editing the rpc.yppasswdd command. If you add an explicit call to the passwd.adjunct file,
the exact $PWDIR/security/passwd.adjunct path must be used; otherwise, incorrect processing results.
NIS netgroups are groups (sets) of users or machines that you define for
your administrative purposes. For example, you can create netgroups that do the following.
Define a set of users who can access a specific machine
Define a set of NFS client machines to be given some specific file system access
Define a set of users who are to have administrator privileges on all the machines in a particular NIS domain
Each netgroup is given a netgroup name. Netgroups do not directly set permissions
or access rights. Instead, the netgroup names are used by other NIS maps
in places where a user name or machine name would normally be
used. For example, suppose you created a netgroup of network administrators called netadmins.
To grant all members of the netadmins group access to a given machine,
you need only add a netadmin entry to that machine's /etc/passwd file.
Netgroup names can also be added to the /etc/netgroup file and propagated to the
NIS netgroup map. See netgroup(4) for more detailed information on using netgroups.
On a network using NIS, the netgroup input file on the master NIS
server is used for generating three maps: netgroup, netgroup.byuser, and netgroup.byhost. The
netgroup map contains the basic information in the netgroup input file. The
two other NIS maps contain information in a format that speeds lookups of
netgroup information, given the machine or user.
Entries in the netgroup input file are in the format: name ID, where
name is the name you give to a netgroup, and ID identifies a
machine or user who belongs to the netgroup. You can specify as many
IDs (members) to a netgroup as you want, separated by commas. For example,
to create a netgroup with three members, the netgroup input file entry would be
in the format: name ID, ID, ID. The member IDs in
a netgroup input file entry are in the following format.
([-|machine], [-|user], [domain])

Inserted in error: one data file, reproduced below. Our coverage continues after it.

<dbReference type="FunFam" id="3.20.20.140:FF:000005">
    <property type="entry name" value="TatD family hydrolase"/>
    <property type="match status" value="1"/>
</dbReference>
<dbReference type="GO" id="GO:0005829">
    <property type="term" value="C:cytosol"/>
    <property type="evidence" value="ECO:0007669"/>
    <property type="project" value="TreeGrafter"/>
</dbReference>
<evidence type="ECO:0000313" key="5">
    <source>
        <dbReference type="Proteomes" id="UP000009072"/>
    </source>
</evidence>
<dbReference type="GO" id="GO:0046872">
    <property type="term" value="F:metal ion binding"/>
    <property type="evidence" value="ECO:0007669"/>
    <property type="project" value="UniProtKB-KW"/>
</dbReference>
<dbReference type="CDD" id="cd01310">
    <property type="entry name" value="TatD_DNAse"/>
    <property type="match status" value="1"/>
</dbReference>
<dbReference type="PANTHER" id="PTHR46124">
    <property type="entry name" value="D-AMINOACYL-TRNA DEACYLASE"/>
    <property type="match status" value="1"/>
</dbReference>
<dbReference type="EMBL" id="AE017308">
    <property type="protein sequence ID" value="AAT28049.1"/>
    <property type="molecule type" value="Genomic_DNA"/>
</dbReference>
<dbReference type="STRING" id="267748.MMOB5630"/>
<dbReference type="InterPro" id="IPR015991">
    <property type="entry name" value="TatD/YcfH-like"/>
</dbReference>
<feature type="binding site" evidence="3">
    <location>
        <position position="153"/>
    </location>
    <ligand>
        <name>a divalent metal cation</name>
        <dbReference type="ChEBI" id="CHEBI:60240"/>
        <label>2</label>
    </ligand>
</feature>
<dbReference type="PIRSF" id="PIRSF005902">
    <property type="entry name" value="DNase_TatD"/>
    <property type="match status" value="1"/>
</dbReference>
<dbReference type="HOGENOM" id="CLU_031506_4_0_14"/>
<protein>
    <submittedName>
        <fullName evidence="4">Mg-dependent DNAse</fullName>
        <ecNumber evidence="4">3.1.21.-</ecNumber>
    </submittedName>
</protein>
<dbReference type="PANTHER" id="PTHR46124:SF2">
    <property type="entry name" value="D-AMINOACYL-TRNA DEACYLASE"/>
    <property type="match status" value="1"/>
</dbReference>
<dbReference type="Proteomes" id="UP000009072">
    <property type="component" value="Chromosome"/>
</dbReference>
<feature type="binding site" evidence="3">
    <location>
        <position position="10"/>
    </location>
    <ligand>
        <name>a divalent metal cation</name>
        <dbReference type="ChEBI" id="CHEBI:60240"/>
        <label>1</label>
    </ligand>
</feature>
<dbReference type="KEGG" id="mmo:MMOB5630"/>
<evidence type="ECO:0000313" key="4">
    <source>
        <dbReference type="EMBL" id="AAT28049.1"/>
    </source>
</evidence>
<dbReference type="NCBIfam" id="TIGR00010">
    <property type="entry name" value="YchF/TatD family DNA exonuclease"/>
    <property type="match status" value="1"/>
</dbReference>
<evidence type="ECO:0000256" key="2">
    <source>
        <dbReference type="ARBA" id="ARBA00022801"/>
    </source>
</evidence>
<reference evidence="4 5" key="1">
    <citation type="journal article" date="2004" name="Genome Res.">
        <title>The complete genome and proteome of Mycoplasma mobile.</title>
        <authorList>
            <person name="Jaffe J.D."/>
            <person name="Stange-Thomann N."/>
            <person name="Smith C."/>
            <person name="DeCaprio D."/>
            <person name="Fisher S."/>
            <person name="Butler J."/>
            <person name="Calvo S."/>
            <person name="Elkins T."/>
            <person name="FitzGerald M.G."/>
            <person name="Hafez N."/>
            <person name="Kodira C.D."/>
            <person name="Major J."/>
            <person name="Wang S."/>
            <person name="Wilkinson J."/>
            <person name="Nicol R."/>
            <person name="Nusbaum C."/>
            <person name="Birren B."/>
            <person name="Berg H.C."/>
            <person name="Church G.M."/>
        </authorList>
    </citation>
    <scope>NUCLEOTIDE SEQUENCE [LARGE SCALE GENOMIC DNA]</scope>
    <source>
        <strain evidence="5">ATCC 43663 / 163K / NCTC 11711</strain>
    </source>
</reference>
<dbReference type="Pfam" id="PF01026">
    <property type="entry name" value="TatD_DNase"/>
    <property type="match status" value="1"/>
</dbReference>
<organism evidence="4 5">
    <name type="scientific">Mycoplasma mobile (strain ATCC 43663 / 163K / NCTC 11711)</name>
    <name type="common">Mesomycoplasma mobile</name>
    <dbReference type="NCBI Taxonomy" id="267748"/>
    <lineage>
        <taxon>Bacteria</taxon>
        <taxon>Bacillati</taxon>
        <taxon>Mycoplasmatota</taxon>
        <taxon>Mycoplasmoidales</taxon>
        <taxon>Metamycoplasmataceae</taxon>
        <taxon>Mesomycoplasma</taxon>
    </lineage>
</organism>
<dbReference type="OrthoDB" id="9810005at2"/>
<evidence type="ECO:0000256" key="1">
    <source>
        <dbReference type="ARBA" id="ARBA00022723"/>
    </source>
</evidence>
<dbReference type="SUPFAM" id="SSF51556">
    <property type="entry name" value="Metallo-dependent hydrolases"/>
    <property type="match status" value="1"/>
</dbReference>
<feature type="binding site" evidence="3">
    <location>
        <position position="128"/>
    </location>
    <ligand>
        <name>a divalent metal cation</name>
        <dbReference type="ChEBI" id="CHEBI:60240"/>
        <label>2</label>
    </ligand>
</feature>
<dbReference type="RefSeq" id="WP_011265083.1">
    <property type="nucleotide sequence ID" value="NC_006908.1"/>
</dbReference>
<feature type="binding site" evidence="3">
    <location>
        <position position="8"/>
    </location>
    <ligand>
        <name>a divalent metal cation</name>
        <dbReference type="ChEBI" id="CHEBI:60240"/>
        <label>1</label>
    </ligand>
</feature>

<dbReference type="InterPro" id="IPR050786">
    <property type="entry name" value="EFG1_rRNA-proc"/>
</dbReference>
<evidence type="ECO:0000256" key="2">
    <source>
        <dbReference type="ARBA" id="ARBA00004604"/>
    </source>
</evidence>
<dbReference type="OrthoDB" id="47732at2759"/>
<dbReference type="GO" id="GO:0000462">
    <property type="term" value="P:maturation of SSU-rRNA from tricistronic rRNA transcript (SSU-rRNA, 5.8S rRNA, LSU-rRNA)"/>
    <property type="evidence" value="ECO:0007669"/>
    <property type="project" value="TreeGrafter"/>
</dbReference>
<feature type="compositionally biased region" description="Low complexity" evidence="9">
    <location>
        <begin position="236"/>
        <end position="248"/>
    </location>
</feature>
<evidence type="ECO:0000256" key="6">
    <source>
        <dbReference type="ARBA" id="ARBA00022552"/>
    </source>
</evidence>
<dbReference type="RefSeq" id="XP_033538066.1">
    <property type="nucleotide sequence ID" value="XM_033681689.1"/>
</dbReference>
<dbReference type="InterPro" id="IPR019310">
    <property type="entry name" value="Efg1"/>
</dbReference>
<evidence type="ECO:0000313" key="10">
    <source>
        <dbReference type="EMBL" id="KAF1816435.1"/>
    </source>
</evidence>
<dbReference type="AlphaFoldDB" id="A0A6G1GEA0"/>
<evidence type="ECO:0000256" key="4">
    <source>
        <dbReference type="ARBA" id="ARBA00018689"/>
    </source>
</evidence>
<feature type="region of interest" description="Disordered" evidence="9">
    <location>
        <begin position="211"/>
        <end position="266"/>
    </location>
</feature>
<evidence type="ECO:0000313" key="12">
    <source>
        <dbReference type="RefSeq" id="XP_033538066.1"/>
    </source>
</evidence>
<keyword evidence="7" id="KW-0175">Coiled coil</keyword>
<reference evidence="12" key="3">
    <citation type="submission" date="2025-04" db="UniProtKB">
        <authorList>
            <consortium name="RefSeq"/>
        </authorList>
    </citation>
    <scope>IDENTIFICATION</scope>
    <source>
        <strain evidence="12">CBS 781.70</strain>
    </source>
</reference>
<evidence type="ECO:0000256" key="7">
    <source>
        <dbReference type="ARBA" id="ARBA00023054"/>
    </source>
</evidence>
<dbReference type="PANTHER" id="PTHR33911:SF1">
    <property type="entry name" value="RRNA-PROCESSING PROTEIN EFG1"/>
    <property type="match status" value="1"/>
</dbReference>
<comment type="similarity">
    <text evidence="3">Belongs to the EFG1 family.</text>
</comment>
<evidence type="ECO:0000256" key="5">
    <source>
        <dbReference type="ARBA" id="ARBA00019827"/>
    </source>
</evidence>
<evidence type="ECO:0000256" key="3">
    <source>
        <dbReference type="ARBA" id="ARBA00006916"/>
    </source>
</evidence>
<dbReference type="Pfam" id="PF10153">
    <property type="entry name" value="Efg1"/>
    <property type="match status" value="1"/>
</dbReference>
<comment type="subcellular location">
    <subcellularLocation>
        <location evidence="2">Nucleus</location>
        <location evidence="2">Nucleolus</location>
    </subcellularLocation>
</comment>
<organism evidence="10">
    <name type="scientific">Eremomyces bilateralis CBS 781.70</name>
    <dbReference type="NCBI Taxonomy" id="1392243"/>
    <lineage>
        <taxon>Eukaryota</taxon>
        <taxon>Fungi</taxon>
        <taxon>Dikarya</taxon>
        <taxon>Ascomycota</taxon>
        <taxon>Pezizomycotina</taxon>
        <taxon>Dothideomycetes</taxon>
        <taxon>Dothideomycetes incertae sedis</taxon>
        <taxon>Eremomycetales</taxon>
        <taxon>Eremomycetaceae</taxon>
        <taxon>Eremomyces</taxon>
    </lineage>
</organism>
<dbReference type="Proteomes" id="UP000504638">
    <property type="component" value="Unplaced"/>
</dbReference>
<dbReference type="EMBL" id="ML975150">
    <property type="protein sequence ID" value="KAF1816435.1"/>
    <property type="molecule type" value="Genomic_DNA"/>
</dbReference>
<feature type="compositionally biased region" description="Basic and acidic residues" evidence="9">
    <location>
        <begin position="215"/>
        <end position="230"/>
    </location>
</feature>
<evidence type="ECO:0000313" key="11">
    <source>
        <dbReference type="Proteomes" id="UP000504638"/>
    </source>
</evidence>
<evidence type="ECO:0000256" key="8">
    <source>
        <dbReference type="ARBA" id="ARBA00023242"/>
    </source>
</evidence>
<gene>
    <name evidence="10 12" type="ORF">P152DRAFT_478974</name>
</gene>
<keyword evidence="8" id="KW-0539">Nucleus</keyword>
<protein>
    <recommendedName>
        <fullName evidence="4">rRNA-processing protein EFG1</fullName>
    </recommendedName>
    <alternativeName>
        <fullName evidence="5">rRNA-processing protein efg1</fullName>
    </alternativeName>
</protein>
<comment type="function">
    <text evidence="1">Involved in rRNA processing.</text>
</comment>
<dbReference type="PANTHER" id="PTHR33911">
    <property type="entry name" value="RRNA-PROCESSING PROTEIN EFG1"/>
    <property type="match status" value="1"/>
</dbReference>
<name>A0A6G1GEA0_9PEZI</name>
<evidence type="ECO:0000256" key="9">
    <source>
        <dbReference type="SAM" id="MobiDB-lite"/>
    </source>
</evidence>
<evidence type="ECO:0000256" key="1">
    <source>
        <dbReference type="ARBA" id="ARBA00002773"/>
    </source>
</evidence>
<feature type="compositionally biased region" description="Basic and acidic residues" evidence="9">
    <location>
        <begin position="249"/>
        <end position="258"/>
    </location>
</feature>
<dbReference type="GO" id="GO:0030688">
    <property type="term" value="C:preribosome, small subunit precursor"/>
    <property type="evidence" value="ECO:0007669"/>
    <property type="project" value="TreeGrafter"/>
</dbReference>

Where machine is a machine name, user is a user ID, and
domain is the machine or user's NIS domain. The domain element is optional and
should only be used to identify machines or users in some other
NIS domain. The machine and user element of each member's entry are required, but
a dash (-) is used to denote a null. There is no necessary
relationship between the machine and user elements in an entry.
The following are two sample netgroup input file entries, each of which
create a netgroup named admins composed of the users hauri and juanita
who is in the remote domain sales and the machines altair and
admins (altair, hauri), (sirius,juanita,sales)
admins (altair,-), (sirius,-), (-,hauri), (-,juanita,sales)
Various programs use the netgroup NIS maps for permission checking during login, remote
mount, remote login, and remote shell creation. These programs include mountd, login, rlogin,
and rsh . The login command consults the netgroup maps for user classifications
if it encounters netgroup names in the passwd database. The mountd daemon consults the
netgroup maps for machine classifications if it encounters netgroup names in the /etc/dfs/dfstab
file. rlogin and rsh In fact, any program that uses the ruserok
interface consults the netgroup maps for both machine and user classifications if they encounter
netgroup names in the /etc/hosts.equiv or .rhosts files.
If you add a new NIS user or machine to your network,
be sure to add them to appropriate netgroups in the netgroup input file. Then
use the make and yppush commands to create the netgroup maps and push
them to all of your NIS servers. See netgroup(4) for detailed information on
using netgroups and netgroup input file syntax.